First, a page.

You have to be very careful with light spill onto the back ground or the forward lights will wash any effect that you are going for. A grid on a soft box and placement of the light sources to the side of the subject helps, but you still have to essentially shoot for the effect you are trying to accomplish with the projected image. I shot a quick example without the grids on the soft boxes.

Sorry about the model:



On the left is the setup pictured with strobes triggered to show wash pattern. On the right is the slightly over exposed me as a stand-in. In the middle is the same effect using the modeling lamps as hot lights and a VERY slow shutter speed 1/20th. I have some new 1000w hot lights that I havenít setup yet. Maybe if I get an attractive model in soon I can post an example.

The optical snoot is looking like a "cool" alternative to the hot light venture!
 
 
Re: Help using gobos with strobes
Old 12-17-2003, 09:05 AM   #5 (permalink)
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Sounds as though you are attempting to use a "cookie" as a "projected pattern". It is not intended for that purpose.

To get a projected pattern, you need a pattern projector. You can use a slide projector for that (recognizing the color balance issue), or you can purchase a projector device, and use that to project a pattern.

Flash Clinic in NYC, used to make a projector with a hot lamp, which was affordable, that I successfully modified to use with a Balcar head. It allows me to project a variety of patterns onto a background, or a subject, with the variable control of the flash head.

However, a "gobo" means a go-between, or light modifier, of which a "cookie" or cookaloris, is a device with varying sizes and shapes of cutouts, that "break up" a light pattern into light and shadow, creating a "dappled light" effect, usually on a background area. It is not intended to provide a sharp defined pattern effect.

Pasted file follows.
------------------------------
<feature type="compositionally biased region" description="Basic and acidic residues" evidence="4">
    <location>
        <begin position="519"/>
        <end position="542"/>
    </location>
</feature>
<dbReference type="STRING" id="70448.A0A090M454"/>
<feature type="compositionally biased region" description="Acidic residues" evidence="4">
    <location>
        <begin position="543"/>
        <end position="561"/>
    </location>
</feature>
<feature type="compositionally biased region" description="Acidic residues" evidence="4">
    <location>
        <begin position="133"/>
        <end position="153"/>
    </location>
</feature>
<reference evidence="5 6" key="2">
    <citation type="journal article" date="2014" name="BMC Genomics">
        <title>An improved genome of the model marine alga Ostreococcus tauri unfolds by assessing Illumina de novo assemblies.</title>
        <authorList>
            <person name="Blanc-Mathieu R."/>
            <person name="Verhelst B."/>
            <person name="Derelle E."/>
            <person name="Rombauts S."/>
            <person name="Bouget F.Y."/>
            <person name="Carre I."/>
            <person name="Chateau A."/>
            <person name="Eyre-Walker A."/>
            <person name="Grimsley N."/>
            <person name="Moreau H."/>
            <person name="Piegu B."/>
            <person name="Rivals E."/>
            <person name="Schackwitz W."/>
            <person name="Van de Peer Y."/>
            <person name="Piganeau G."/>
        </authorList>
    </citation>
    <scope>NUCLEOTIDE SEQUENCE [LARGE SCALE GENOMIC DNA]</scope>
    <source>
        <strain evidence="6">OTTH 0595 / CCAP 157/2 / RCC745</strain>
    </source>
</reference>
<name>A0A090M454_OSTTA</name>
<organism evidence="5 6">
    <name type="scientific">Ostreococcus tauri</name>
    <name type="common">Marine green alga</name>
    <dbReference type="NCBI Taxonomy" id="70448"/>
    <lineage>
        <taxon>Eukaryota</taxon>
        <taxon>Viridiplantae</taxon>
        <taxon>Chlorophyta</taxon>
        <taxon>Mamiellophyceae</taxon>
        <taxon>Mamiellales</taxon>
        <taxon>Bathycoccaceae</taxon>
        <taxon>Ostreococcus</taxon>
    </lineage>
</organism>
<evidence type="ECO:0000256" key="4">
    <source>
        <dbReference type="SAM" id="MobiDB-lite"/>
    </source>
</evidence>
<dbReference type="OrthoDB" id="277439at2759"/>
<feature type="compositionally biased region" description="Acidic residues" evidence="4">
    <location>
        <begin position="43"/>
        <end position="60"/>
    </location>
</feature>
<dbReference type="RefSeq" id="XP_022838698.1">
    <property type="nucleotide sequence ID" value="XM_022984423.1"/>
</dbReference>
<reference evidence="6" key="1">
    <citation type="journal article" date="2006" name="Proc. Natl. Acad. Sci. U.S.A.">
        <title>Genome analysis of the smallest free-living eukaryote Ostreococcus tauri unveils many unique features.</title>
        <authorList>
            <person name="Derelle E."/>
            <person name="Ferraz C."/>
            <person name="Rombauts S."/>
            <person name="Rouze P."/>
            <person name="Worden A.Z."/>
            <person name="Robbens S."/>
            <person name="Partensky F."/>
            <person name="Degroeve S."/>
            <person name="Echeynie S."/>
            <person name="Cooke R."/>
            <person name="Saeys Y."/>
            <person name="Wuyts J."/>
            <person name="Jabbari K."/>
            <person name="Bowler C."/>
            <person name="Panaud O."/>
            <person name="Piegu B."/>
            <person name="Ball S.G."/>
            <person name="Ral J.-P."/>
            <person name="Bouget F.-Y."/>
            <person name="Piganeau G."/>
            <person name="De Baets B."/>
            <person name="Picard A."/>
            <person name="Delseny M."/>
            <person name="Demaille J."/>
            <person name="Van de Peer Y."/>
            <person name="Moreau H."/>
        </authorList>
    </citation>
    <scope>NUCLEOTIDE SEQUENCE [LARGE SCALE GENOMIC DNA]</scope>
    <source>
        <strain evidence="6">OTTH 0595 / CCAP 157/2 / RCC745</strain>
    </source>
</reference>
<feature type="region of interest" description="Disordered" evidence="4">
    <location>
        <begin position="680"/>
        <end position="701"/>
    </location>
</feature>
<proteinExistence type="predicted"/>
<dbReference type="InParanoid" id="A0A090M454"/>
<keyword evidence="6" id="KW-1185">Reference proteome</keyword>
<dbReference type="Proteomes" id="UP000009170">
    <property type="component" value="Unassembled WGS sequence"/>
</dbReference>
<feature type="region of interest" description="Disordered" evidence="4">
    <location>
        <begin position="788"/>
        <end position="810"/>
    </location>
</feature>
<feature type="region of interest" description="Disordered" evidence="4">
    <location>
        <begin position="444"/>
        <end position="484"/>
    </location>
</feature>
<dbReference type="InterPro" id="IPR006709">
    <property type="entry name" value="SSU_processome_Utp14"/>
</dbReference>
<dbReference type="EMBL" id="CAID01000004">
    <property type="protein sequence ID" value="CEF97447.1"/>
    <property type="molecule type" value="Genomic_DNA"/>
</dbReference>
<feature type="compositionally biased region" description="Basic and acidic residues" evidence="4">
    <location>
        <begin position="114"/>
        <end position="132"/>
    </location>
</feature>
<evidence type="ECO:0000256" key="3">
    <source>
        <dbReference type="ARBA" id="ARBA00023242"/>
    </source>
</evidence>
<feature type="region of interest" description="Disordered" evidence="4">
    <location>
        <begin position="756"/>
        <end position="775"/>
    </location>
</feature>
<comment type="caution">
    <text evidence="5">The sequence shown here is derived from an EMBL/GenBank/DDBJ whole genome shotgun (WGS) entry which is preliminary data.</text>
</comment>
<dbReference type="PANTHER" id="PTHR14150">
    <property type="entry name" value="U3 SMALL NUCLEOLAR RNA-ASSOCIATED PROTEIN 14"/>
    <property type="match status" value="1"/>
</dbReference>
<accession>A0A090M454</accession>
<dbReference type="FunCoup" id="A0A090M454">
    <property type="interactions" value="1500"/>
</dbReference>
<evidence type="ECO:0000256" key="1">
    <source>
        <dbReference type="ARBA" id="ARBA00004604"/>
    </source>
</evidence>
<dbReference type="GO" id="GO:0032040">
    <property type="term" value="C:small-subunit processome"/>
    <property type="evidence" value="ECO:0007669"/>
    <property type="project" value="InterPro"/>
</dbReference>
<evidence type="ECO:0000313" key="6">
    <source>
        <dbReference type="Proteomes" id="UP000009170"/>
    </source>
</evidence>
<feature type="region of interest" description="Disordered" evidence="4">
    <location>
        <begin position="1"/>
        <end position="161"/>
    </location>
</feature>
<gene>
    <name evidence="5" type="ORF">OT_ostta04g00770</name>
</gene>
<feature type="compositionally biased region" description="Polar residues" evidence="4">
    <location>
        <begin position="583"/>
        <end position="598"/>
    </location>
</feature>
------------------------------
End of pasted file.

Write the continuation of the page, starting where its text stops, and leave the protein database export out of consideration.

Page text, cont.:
Hope that explains the difference. [img]/ubbthreads/images/graemlins/wink.gif[/img]
 
 
Re: Help using gobos with strobes
Old 12-17-2003, 12:44 PM   #6 (permalink)
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However, a "gobo" means a go-between, or light modifier, of which a "cookie" or cookaloris, is a device with varying sizes and shapes of cutouts

Heh, except in any theatrical setting I ever worked in (about 10 years worth of time) gobo=cookie and was less likely to make any one hungry.

The actuall gobo would be called the gobo holder, and the insert, the gobo. *shrug* It confused me a bit when I heard photographers refering to a gobo as a cookie.

Different worlds I suppose.
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yup.
Old 12-17-2003, 12:49 PM   #7 (permalink)
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Each discipline has theri own "jargon", and sometimes the meanings can be quite different for the same jargon. [img]/ubbthreads/images/graemlins/grin.gif[/img]
 
 
THANKS!!!
Old 12-17-2003, 05:34 PM   #8 (permalink)
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Thanks for all the ideas!! Now at least I understand why I am having the problem I am having and some options on how to get the look I want.

regards


Mark Sharfman